Israel earned NIS 403 million in receipts from royalties, taxes and fees on natural resources in the first half of 2017, the government announced. The largest portion of that sum came from royalties from the Tamar gas field, which yielded NIS 390 million.
Output at the field was several percent higher in the first half of 2017 compared to the first half of 2016. Despite that, income from the field rose only 0.3 percent. The mismatch is due to a slide in the value of the dollar versus the shekel; during the first half of 2016, the dollar was being traded at an average of NIS 3.84, versus NIS 3.49 during the current period.
One area in which income has fallen considerably is that of phosphate exports, , which fell 52 percent in the first half of 2017 compared to a year earlier, with an attendant reduction in royalties. In the first half of 2016, the state earned NIS 13.3 million in those royalties on sales of 4,709 tons of phosphates, compared to income of NIS 6 million on sales of 3,380 tons this year.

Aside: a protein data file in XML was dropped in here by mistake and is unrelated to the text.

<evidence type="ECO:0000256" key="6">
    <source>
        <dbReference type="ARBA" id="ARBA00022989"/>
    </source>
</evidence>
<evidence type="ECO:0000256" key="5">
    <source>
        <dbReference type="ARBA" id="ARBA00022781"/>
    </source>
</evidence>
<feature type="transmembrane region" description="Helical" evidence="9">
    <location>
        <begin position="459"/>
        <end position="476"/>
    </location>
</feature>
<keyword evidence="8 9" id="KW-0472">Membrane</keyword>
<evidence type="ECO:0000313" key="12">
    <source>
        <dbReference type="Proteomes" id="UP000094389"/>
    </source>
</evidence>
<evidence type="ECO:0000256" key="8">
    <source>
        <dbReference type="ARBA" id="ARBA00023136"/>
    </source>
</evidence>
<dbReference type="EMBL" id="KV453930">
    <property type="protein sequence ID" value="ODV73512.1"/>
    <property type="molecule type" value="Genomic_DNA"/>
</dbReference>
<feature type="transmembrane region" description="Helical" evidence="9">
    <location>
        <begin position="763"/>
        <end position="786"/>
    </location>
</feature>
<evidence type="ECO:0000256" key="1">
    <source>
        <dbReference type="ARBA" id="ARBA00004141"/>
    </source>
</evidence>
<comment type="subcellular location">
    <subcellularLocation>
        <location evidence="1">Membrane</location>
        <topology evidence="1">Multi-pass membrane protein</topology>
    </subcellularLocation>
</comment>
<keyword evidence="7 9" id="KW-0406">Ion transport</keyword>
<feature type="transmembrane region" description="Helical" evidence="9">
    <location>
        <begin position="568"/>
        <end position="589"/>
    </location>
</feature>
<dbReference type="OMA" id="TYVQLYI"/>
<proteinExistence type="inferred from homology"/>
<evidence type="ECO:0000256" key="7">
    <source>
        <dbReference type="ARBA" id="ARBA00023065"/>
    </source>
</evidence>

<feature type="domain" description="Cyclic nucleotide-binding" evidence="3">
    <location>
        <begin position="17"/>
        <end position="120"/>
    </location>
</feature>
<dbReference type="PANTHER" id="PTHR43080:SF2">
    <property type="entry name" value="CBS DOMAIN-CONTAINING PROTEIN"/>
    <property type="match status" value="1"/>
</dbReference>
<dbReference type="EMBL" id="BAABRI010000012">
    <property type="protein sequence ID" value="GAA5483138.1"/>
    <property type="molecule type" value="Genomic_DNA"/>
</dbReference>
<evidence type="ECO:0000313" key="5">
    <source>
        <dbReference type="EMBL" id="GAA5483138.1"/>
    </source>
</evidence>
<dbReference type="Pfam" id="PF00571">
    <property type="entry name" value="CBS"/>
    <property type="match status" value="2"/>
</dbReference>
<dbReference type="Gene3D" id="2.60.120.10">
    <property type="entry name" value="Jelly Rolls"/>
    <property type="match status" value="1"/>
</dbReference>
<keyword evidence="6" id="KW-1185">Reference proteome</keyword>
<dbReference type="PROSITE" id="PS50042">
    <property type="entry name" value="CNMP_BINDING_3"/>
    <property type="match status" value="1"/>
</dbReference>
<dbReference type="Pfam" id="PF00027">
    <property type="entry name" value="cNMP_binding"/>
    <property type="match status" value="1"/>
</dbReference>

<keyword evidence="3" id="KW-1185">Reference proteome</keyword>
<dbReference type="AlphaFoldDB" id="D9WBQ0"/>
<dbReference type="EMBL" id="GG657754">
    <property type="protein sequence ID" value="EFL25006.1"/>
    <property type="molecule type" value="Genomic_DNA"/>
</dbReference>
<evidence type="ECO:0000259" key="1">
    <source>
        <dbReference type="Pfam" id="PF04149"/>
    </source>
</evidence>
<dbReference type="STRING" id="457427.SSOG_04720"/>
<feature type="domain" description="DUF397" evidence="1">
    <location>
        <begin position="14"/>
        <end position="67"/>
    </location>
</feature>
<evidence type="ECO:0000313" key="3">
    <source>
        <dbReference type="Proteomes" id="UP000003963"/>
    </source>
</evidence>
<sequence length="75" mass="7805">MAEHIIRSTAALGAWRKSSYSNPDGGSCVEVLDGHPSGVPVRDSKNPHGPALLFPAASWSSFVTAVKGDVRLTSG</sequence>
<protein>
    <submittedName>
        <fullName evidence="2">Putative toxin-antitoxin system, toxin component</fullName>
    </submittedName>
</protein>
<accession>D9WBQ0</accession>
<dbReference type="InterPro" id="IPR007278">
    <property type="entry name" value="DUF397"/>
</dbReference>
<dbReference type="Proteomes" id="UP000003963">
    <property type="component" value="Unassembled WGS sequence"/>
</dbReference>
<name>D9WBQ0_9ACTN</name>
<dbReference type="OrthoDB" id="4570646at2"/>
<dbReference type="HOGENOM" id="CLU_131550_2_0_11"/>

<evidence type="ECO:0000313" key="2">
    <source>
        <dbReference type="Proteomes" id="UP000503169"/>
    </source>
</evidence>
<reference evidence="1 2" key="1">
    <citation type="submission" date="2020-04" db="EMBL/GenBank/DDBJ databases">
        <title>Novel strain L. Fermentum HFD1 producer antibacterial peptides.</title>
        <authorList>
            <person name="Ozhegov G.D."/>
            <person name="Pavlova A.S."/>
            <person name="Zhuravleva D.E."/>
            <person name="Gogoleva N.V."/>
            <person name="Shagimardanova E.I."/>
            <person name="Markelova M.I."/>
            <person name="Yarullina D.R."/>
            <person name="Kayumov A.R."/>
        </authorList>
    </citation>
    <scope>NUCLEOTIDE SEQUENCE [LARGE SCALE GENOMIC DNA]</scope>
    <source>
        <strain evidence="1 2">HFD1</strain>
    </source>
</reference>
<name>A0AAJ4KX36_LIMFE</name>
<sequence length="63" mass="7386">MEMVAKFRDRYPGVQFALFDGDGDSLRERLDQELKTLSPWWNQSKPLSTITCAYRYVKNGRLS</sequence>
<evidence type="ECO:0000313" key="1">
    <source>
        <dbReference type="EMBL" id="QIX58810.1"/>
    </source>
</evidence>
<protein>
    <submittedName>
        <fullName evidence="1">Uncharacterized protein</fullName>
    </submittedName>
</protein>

The state’s income is set to jump considerably in 2020, when the first royalties from the Leviathan gas field are expected. The royalties from the gas fields, said Energy Minister Yuval Steinitz, “are an important asset and boost to the state. Royalty income is expected to grow significantly in the coming years, as the new gas fields come on line.”